CRISPR-Cas9 base editor caught in the act by Cryo-EM

For the first time, scientists have seen high-resolution molecular details of a CRISPR-Cas9 base editor biting down on its DNA target. The structure provides a blueprint for bioengineering of the precision gene-editing tool that is rapidly moving towards the clinic.

By: Rasmus Kragh Jakobsen - Jul. 31, 2020
Gavin Knott (left) and Audrone Lapinaite led the effort to produce the first cryo-EM structure of...
Gavin Knott (left) and Audrone Lapinaite led the effort to produce the first cryo-EM structure of the CRISPR-Cas9 base editor, ABE8e, bound to DNA. The structure gives important insights for redesigning and improving the gene editing tool. Courtesy of Gavin Knott and Audrone Lapinaite.

For the first time, researchers have a high-resolution molecular structure of one of the most exciting CRISPR-Cas9 precision genome-editing tools called adenosine base editors (ABE). The highly evolved variant ABE8e with unmatched rapid nucleoside deamination has just been 'caught in the act' by researchers using cryo-EM imaging.

»Our structure of ABE8e is the first structure of a Cas9 fusion. It provides the blueprint not only for how to design more specific base editors but also how to design other types of Cas9 fusions to achieve efficient and precise genome alterations,« says co-first-author Audrone Lapinaite former postdoctoral fellow in Professor Jennifer Doudna's lab at University of California, Berkeley and now Assistant Professor at Arizona State University.

Two main classes of base editors exist: C to T base editors and A to G base editors such as ABE8e, that can collectively make 4 of the 12 possible point mutations and cover about 60% of human pathogenic variants.

»Adenosine base editors are effective tools that have been widely adopted in research science, and they are rapidly moving into the clinic,« says the other first-author Gavin Knott from the Doudna lab and research fellow at Monash University.

Base editors

Base editors are more complex than regular CRISPR-Cas endonucleases. They contain at least two domains: a Cas domain fused to a deaminase domain, and they precisely install targeted point mutations. If existing gene-editing approaches are like 'scissors' that cut the genome, base editors are 'pencils' that enable erasing and rewriting one letter of the genome at a time.
One important advantage to base editors is they don't require double-stranded breaks or donor DNA templates. That means base editors allow precise and efficient gene editing without the risk of unwanted consequences of double-stranded DNA breaks, and without reliance on a template-based homology-directed repair.
Beam Therapeutics co-founded by David Liu is pioneering the use of base editing for human gene-editing therapies.

The potential for therapy is enormous, but little is known about the precise molecular mechanisms that underline base editing.

»While base editors are now widely used to introduce precise changes in organisms ranging from bacteria to plants to mice to primates, we have never before observed the three-dimensional molecular structure of a base editor,« says Professor David Liu, Howard Hughes Medical Institute in Cambridge, who is one of the senior authors.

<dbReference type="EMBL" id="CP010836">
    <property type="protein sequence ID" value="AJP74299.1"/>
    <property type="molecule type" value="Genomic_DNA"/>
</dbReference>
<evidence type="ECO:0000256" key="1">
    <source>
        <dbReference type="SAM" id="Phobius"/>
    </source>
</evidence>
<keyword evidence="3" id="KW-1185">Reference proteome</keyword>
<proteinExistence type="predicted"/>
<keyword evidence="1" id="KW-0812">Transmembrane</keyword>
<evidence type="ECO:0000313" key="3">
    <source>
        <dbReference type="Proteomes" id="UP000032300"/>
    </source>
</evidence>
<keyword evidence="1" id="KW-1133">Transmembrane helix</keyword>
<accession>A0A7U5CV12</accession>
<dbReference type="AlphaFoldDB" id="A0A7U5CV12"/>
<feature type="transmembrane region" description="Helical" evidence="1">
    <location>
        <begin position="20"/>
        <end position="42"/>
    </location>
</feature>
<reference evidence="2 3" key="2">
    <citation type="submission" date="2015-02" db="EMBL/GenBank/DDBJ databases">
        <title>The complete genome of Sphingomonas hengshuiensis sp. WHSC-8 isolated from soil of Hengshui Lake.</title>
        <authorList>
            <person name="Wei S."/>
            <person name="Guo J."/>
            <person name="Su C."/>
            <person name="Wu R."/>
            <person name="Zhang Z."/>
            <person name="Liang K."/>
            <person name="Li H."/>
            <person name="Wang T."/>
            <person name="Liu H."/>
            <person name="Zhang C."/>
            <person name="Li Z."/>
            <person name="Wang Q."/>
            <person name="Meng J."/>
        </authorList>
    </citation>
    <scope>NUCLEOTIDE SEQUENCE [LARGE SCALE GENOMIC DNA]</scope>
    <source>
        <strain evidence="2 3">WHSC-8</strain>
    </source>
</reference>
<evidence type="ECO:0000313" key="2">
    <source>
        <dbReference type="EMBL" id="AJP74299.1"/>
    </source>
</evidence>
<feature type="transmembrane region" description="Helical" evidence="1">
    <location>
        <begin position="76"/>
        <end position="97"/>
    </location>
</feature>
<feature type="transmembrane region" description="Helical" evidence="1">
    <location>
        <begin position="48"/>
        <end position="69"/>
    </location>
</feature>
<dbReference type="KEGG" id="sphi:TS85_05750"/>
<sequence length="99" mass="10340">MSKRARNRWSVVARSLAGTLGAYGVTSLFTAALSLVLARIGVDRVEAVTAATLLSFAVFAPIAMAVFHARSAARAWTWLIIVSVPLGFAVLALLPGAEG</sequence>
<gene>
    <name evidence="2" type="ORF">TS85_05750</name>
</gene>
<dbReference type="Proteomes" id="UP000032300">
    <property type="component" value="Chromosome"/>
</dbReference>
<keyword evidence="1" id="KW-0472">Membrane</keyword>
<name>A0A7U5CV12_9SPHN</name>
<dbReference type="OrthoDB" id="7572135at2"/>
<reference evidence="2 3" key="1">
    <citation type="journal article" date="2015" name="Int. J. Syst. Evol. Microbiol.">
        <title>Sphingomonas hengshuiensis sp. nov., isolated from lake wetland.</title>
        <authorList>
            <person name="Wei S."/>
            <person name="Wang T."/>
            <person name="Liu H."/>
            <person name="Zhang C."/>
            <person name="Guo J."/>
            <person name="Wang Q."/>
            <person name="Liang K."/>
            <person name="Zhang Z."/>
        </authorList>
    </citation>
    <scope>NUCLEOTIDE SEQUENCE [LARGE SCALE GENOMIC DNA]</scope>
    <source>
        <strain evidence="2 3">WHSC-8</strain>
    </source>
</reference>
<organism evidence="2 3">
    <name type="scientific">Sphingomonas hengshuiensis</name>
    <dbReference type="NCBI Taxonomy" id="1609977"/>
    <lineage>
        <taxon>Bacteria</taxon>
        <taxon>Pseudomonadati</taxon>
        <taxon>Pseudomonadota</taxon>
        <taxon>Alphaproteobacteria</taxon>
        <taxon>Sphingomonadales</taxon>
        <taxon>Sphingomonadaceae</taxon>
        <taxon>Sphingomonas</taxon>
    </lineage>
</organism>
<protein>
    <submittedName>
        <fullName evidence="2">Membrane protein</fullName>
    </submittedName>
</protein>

»This collaborative project with the Doudna lab reveals the beautiful molecular structure of a state-of-the-art highly active base editor, ABE8e, caught in the act of engaging a target DNA site.«

The structure is instrumental according to cryo-EM expert, Professor Guillermo Montoya, Novo Nordisk Foundation Center for Protein Research at University of Copenhagen, Denmark, who helped solve the related CRISPR-Cas12a structure and is engineering new variants for gene editing and diagnostics.

»This is an excellent cryo-EM structure revealing the molecular mechanism of the CRISPR-Cas9 adenine base editor,« says Guillermo Montoya.

»It fills an important gap in the field that has until now limited the rational optimisation of this editing tool. The paper by the Liu and Doudna groups opens the possibility to improve this system and therefore, its therapeutic applications.«

Evolving bacterial proteins into gene editing tools

The 3D structure of the base editor, ABE8e, comprised of the Cas9 protein (white and gray), which...
The 3D structure of the base editor, ABE8e, comprised of the Cas9 protein (white and gray), which binds to a DNA target (teal and blue helix) complementary to the RNA guide (purple), and the deaminase proteins (red and pink), which switch out one nucleotide for another. Credit: UC Berkeley image by Gavin Knott and Audrone Lapinaite

The A to G base editors are fusion proteins that have a deaminase enzyme directly connected to the Cas9 endonuclease - sort of like a DNA scissor carrying a pruning tool. The idea is to take advantage of CRISPR-Cas9 as an incredibly effective 'DNA search engine' that zooms in and locates a specific DNA site, and thereby bring the deaminase enzyme close to the target site.

Once in place, the deaminase prunes adenosine to inosine, which is recognised by the cellular machinery as guanosine.

The DNA repair machinery then repairs the strand, and by using a Cas9 'nickase' that only cuts the unpruned strand the repair machines can be tricked into preferentially using the deaminated strand as a template to build the new DNA double strand.

When the Liu group developed the first A to G base editor in 2017, they took a bacterial deaminase enzyme called TadA (from E. coli) whose active site strictly recognises a rigid tRNA substrate and not DNA. They molecularly evolved the TadA - with 14 substitutions relative to the wild-type TadA - until the enzyme active site specificity relaxed enough to work on DNA presented to it by Cas9.

An extremely rapid base editor

The resulting base editor called ABE7.10 was rapidly applied to many cell types and organisms, and it has also been engineered further into other variants. One such variant is ABE8e which is smaller and has eight more substitutions in the TadA domain. Importantly, ABE8e is incredibly rapid-acting, deaminating DNA at a rate almost 600 fold higher than ABE7.10.